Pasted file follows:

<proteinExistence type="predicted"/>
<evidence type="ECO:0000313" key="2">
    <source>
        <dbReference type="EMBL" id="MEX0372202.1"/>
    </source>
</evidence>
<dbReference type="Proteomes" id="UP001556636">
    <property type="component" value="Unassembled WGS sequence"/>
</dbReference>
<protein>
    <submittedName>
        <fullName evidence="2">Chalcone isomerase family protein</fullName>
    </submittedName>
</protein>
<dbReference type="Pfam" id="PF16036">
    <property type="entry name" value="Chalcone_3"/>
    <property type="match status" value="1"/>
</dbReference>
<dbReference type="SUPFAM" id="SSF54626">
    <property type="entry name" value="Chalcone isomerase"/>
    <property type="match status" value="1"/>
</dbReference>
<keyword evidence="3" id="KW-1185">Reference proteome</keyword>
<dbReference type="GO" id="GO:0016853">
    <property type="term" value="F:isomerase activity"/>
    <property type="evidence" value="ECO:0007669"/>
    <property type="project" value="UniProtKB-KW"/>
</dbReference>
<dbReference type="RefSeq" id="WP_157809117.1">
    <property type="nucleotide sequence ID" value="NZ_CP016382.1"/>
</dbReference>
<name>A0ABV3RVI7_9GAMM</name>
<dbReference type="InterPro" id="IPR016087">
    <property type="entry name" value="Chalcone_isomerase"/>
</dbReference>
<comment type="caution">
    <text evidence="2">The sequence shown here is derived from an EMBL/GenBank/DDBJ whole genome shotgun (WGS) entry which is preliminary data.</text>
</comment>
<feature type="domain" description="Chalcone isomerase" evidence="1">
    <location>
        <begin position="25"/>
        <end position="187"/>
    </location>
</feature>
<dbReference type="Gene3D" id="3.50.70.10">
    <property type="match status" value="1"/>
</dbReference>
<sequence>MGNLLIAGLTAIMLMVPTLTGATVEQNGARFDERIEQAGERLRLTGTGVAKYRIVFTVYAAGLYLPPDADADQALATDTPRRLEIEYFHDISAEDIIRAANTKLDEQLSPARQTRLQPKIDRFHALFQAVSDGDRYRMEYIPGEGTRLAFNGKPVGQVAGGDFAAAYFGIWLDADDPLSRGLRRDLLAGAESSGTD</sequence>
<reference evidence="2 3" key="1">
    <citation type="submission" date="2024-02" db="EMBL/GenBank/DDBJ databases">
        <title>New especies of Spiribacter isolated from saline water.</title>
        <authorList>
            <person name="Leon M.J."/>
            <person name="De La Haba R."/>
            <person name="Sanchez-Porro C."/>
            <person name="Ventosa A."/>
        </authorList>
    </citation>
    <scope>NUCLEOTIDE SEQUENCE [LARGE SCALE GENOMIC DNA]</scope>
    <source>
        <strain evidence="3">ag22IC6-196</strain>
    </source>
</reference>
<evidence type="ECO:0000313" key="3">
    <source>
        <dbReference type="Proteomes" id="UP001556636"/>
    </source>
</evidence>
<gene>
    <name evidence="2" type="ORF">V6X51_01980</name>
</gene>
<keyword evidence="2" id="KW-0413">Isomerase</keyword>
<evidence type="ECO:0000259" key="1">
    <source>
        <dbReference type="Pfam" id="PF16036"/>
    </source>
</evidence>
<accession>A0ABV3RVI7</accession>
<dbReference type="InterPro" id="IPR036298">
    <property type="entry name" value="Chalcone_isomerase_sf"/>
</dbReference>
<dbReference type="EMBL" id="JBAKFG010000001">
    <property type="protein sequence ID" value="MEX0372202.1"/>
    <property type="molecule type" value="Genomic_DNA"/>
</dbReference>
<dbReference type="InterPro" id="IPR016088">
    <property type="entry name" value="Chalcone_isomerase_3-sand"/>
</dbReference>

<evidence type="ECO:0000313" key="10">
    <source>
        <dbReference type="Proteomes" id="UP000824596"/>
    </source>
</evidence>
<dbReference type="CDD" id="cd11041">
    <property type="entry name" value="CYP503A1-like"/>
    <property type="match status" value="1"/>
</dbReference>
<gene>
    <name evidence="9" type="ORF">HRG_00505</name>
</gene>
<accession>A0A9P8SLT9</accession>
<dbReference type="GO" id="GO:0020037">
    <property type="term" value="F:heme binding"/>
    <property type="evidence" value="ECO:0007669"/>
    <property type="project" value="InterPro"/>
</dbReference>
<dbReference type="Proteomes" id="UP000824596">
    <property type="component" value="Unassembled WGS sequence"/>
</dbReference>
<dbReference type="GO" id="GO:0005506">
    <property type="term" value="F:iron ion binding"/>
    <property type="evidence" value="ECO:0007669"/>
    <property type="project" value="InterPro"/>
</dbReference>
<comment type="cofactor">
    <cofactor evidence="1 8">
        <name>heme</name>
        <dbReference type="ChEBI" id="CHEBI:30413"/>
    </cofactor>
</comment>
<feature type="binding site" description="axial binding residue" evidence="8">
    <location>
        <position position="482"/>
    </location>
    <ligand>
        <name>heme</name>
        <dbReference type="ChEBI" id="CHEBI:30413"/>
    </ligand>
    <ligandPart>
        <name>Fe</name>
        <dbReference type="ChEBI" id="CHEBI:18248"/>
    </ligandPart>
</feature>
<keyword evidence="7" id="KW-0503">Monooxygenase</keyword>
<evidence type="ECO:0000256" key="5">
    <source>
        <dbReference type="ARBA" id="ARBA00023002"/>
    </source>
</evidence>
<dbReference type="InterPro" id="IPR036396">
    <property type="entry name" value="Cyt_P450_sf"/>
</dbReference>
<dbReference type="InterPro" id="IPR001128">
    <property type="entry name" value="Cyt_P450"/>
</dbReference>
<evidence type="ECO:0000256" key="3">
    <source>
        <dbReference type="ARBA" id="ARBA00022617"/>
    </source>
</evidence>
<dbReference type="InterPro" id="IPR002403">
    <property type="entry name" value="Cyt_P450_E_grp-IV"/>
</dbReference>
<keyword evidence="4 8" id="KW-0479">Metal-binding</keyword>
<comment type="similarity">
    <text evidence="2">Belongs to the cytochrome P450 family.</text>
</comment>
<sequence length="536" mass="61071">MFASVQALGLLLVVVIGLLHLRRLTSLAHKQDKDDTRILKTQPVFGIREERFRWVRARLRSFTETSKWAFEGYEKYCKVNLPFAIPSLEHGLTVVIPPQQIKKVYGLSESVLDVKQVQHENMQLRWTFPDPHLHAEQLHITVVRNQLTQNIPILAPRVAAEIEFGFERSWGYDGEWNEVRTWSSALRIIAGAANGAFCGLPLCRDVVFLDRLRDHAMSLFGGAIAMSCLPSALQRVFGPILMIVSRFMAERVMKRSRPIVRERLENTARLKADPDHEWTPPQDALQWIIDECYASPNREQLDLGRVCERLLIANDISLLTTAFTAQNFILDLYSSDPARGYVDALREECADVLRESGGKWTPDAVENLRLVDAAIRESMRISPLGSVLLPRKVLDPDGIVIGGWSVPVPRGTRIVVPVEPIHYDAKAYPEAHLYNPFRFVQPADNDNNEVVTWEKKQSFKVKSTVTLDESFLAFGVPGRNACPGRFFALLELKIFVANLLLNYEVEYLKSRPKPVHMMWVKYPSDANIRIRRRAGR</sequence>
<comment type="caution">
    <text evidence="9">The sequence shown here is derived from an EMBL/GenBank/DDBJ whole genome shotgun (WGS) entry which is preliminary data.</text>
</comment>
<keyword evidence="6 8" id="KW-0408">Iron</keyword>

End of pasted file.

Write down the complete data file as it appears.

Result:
<proteinExistence type="predicted"/>
<evidence type="ECO:0000313" key="2">
    <source>
        <dbReference type="EMBL" id="MEX0372202.1"/>
    </source>
</evidence>
<dbReference type="Proteomes" id="UP001556636">
    <property type="component" value="Unassembled WGS sequence"/>
</dbReference>
<protein>
    <submittedName>
        <fullName evidence="2">Chalcone isomerase family protein</fullName>
    </submittedName>
</protein>
<dbReference type="Pfam" id="PF16036">
    <property type="entry name" value="Chalcone_3"/>
    <property type="match status" value="1"/>
</dbReference>
<dbReference type="SUPFAM" id="SSF54626">
    <property type="entry name" value="Chalcone isomerase"/>
    <property type="match status" value="1"/>
</dbReference>
<keyword evidence="3" id="KW-1185">Reference proteome</keyword>
<dbReference type="GO" id="GO:0016853">
    <property type="term" value="F:isomerase activity"/>
    <property type="evidence" value="ECO:0007669"/>
    <property type="project" value="UniProtKB-KW"/>
</dbReference>
<dbReference type="RefSeq" id="WP_157809117.1">
    <property type="nucleotide sequence ID" value="NZ_CP016382.1"/>
</dbReference>
<name>A0ABV3RVI7_9GAMM</name>
<dbReference type="InterPro" id="IPR016087">
    <property type="entry name" value="Chalcone_isomerase"/>
</dbReference>
<comment type="caution">
    <text evidence="2">The sequence shown here is derived from an EMBL/GenBank/DDBJ whole genome shotgun (WGS) entry which is preliminary data.</text>
</comment>
<feature type="domain" description="Chalcone isomerase" evidence="1">
    <location>
        <begin position="25"/>
        <end position="187"/>
    </location>
</feature>
<dbReference type="Gene3D" id="3.50.70.10">
    <property type="match status" value="1"/>
</dbReference>
<sequence>MGNLLIAGLTAIMLMVPTLTGATVEQNGARFDERIEQAGERLRLTGTGVAKYRIVFTVYAAGLYLPPDADADQALATDTPRRLEIEYFHDISAEDIIRAANTKLDEQLSPARQTRLQPKIDRFHALFQAVSDGDRYRMEYIPGEGTRLAFNGKPVGQVAGGDFAAAYFGIWLDADDPLSRGLRRDLLAGAESSGTD</sequence>
<reference evidence="2 3" key="1">
    <citation type="submission" date="2024-02" db="EMBL/GenBank/DDBJ databases">
        <title>New especies of Spiribacter isolated from saline water.</title>
        <authorList>
            <person name="Leon M.J."/>
            <person name="De La Haba R."/>
            <person name="Sanchez-Porro C."/>
            <person name="Ventosa A."/>
        </authorList>
    </citation>
    <scope>NUCLEOTIDE SEQUENCE [LARGE SCALE GENOMIC DNA]</scope>
    <source>
        <strain evidence="3">ag22IC6-196</strain>
    </source>
</reference>
<evidence type="ECO:0000313" key="3">
    <source>
        <dbReference type="Proteomes" id="UP001556636"/>
    </source>
</evidence>
<gene>
    <name evidence="2" type="ORF">V6X51_01980</name>
</gene>
<keyword evidence="2" id="KW-0413">Isomerase</keyword>
<evidence type="ECO:0000259" key="1">
    <source>
        <dbReference type="Pfam" id="PF16036"/>
    </source>
</evidence>
<accession>A0ABV3RVI7</accession>
<dbReference type="InterPro" id="IPR036298">
    <property type="entry name" value="Chalcone_isomerase_sf"/>
</dbReference>
<dbReference type="EMBL" id="JBAKFG010000001">
    <property type="protein sequence ID" value="MEX0372202.1"/>
    <property type="molecule type" value="Genomic_DNA"/>
</dbReference>
<dbReference type="InterPro" id="IPR016088">
    <property type="entry name" value="Chalcone_isomerase_3-sand"/>
</dbReference>

<evidence type="ECO:0000313" key="10">
    <source>
        <dbReference type="Proteomes" id="UP000824596"/>
    </source>
</evidence>
<dbReference type="CDD" id="cd11041">
    <property type="entry name" value="CYP503A1-like"/>
    <property type="match status" value="1"/>
</dbReference>
<gene>
    <name evidence="9" type="ORF">HRG_00505</name>
</gene>
<accession>A0A9P8SLT9</accession>
<dbReference type="GO" id="GO:0020037">
    <property type="term" value="F:heme binding"/>
    <property type="evidence" value="ECO:0007669"/>
    <property type="project" value="InterPro"/>
</dbReference>
<dbReference type="Proteomes" id="UP000824596">
    <property type="component" value="Unassembled WGS sequence"/>
</dbReference>
<dbReference type="GO" id="GO:0005506">
    <property type="term" value="F:iron ion binding"/>
    <property type="evidence" value="ECO:0007669"/>
    <property type="project" value="InterPro"/>
</dbReference>
<comment type="cofactor">
    <cofactor evidence="1 8">
        <name>heme</name>
        <dbReference type="ChEBI" id="CHEBI:30413"/>
    </cofactor>
</comment>
<feature type="binding site" description="axial binding residue" evidence="8">
    <location>
        <position position="482"/>
    </location>
    <ligand>
        <name>heme</name>
        <dbReference type="ChEBI" id="CHEBI:30413"/>
    </ligand>
    <ligandPart>
        <name>Fe</name>
        <dbReference type="ChEBI" id="CHEBI:18248"/>
    </ligandPart>
</feature>
<keyword evidence="7" id="KW-0503">Monooxygenase</keyword>
<evidence type="ECO:0000256" key="5">
    <source>
        <dbReference type="ARBA" id="ARBA00023002"/>
    </source>
</evidence>
<dbReference type="InterPro" id="IPR036396">
    <property type="entry name" value="Cyt_P450_sf"/>
</dbReference>
<dbReference type="InterPro" id="IPR001128">
    <property type="entry name" value="Cyt_P450"/>
</dbReference>
<evidence type="ECO:0000256" key="3">
    <source>
        <dbReference type="ARBA" id="ARBA00022617"/>
    </source>
</evidence>
<dbReference type="InterPro" id="IPR002403">
    <property type="entry name" value="Cyt_P450_E_grp-IV"/>
</dbReference>
<keyword evidence="4 8" id="KW-0479">Metal-binding</keyword>
<comment type="similarity">
    <text evidence="2">Belongs to the cytochrome P450 family.</text>
</comment>
<sequence length="536" mass="61071">MFASVQALGLLLVVVIGLLHLRRLTSLAHKQDKDDTRILKTQPVFGIREERFRWVRARLRSFTETSKWAFEGYEKYCKVNLPFAIPSLEHGLTVVIPPQQIKKVYGLSESVLDVKQVQHENMQLRWTFPDPHLHAEQLHITVVRNQLTQNIPILAPRVAAEIEFGFERSWGYDGEWNEVRTWSSALRIIAGAANGAFCGLPLCRDVVFLDRLRDHAMSLFGGAIAMSCLPSALQRVFGPILMIVSRFMAERVMKRSRPIVRERLENTARLKADPDHEWTPPQDALQWIIDECYASPNREQLDLGRVCERLLIANDISLLTTAFTAQNFILDLYSSDPARGYVDALREECADVLRESGGKWTPDAVENLRLVDAAIRESMRISPLGSVLLPRKVLDPDGIVIGGWSVPVPRGTRIVVPVEPIHYDAKAYPEAHLYNPFRFVQPADNDNNEVVTWEKKQSFKVKSTVTLDESFLAFGVPGRNACPGRFFALLELKIFVANLLLNYEVEYLKSRPKPVHMMWVKYPSDANIRIRRRAGR</sequence>
<comment type="caution">
    <text evidence="9">The sequence shown here is derived from an EMBL/GenBank/DDBJ whole genome shotgun (WGS) entry which is preliminary data.</text>
</comment>
<keyword evidence="6 8" id="KW-0408">Iron</keyword>